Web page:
Between the Lines

Between the Lines By David Lias "This has been all blown out of proportion."

"The charges are all a bunch of politics coming from our state's attorney's office."

"We were just down by the river on the Fourth of July to watch the fireworks, relax and have a good time."

This is just a sample of the reaction we've received following the publication on the front page of last week's Plain Talk stating that four Vermillion adults had been indicted by a Clay County grand jury on numerous counts, including contributing to the delinquency of a minor child, furnishing alcohol to a child, and furnishing alcohol to individuals between the ages of 18 and 21.

The happenings of July 4 that led to these indictments apparently can best be described as a beer party � with one problem. A number of the guests, at least 28 who testified before the grand jury, were under the age of 21.

Judging from some of the comments we've heard since news of the indictments spread, local law enforcement was, and still is, overzealous. After all, it was just an innocent party. It was designed so that a fun time was had by all. It was harmless.

Was this just all pure innocent fun? Did law enforcement step out of bounds? Consider this.

Last year, the South Dakota Department of Health released a youth risk behavior survey report. It isn't particularly pleasant to read. Especially if you're a parent, worried that at some point your teenage son or daughter could put himself or herself at risk by "trying to be cool."

How do young people try to be cool? They emulate the adults around them. When given the opportunity, some of them drink alcohol, and try other drugs.

The survey notes that alcohol is a major contributing factor in approximately half of all homicides, suicides, and motor vehicle crashes, which are the leading causes of death and disability among young people. Heavy drinking among youth has been linked to multiple sexual partners, use of marijuana, and poor academic performance.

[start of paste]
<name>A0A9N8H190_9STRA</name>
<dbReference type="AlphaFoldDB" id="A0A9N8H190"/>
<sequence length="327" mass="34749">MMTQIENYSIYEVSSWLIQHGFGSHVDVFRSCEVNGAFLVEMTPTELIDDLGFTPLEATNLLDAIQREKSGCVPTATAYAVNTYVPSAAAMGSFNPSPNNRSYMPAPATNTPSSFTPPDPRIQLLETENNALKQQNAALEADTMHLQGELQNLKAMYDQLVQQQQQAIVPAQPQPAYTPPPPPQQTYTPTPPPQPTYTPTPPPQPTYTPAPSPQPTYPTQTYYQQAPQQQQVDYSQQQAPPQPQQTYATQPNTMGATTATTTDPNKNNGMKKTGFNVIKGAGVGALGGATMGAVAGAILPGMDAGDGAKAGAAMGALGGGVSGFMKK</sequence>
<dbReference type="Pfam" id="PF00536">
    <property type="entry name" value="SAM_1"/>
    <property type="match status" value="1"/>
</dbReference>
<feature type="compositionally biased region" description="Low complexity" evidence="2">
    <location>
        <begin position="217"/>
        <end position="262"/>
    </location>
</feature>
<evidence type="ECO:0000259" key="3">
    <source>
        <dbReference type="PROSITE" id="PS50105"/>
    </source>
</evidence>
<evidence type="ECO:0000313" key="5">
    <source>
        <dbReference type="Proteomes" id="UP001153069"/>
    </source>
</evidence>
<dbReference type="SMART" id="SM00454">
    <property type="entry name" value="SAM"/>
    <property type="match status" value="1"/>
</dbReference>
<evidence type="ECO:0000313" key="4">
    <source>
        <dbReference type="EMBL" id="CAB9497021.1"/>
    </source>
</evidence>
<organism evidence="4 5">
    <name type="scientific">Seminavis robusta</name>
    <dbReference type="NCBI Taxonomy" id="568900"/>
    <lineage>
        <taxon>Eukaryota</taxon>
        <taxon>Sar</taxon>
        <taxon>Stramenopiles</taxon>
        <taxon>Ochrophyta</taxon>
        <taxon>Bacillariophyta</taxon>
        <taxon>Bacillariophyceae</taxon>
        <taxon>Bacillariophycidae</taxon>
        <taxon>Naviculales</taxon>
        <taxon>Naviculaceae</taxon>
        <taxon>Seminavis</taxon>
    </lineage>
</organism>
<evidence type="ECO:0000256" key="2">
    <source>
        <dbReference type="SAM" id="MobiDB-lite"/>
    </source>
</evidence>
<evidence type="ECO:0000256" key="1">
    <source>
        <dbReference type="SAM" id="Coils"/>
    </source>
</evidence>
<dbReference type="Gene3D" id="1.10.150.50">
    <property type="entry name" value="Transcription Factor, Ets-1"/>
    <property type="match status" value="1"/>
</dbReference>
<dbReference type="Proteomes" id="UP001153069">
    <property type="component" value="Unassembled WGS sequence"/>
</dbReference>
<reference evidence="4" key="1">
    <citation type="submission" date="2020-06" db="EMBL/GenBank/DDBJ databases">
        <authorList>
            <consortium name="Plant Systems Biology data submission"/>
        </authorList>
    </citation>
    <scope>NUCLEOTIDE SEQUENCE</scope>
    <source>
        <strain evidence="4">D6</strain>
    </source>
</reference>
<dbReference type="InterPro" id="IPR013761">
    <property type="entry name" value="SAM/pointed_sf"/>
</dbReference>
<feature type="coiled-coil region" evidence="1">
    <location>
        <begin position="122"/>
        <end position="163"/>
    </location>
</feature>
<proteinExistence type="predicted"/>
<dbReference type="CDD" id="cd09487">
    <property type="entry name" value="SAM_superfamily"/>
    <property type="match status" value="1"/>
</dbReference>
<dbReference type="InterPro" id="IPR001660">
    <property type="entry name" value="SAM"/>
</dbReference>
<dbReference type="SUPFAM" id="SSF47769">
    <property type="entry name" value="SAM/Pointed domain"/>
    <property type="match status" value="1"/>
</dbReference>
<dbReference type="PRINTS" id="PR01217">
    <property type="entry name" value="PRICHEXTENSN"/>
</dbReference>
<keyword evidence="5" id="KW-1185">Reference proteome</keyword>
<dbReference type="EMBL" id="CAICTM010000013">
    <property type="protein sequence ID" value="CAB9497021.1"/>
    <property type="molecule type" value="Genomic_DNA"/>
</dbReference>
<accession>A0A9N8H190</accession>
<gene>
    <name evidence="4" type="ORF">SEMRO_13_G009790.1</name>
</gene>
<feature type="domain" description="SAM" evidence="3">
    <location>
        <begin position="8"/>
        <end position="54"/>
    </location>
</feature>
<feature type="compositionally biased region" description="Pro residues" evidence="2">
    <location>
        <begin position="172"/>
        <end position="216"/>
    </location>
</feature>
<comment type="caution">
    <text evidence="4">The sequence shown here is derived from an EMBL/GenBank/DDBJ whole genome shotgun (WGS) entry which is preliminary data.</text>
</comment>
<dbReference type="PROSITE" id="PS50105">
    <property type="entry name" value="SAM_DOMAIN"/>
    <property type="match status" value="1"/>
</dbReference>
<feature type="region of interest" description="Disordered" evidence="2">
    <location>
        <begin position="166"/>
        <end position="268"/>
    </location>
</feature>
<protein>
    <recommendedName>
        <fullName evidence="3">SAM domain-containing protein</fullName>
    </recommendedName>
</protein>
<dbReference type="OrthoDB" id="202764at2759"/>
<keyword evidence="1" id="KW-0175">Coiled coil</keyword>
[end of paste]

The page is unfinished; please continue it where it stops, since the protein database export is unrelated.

All public, private, and Bureau of Indian Affairs (BIA) schools in South Dakota containing any students in grades 9, 10, 11, or 12 were eligible to be selected for inclusion in the survey.

Special procedures designed to allow the survey to provide accurate information about the behavior of South Dakota youth were used. Twenty-five schools were selected to participate in the survey.

Here's what the survey found in South Dakota:

* Lifetime alcohol use was reported by 86 percent of the respondents. Thirty percent of the respondents had drank alcohol prior to age 13. Over half of the respondents (59 percent) reported having at least one alcoholic drink during the past 30 days. Forty-six percent of the respondents had five or more alcoholic drinks in a row during the past 30 days.

* Marijuana was used at least once by 38 percent of the respondents. Twenty-one percent of the respondents used marijuana during the past 30 days.

* Cocaine use was reported by 9 percent of the respondents. Ten percent of the respondents reported using methamphetamines. Illegal drugs were injected by 2 percent of the respondents. Three percent of the respondents reported using steroid pills or shots without a doctor's prescription.

* Fourteen percent of the respondents sniffed glue or inhaled sprays from cans during their lifetime.

A limited number of behaviors usually established during youth, the study has found, contribute substantially to the causes of mortality and morbidity. These behaviors include drinking or using drugs while operating a motor vehicle.

It must be noted that the guilt of the Clay County adults indicted has yet to be determined. They still haven't had their day in court.

It appears that local law enforcement, however, didn't step out of bounds in its investigation of the happenings of July 4.

One must consider that something beyond the scope of simple law-breaking may have occurred.

Whenever one provides alcohol to a young person, that youth is at risk. It's good to see law enforcement make an attempt to reduce that risk.

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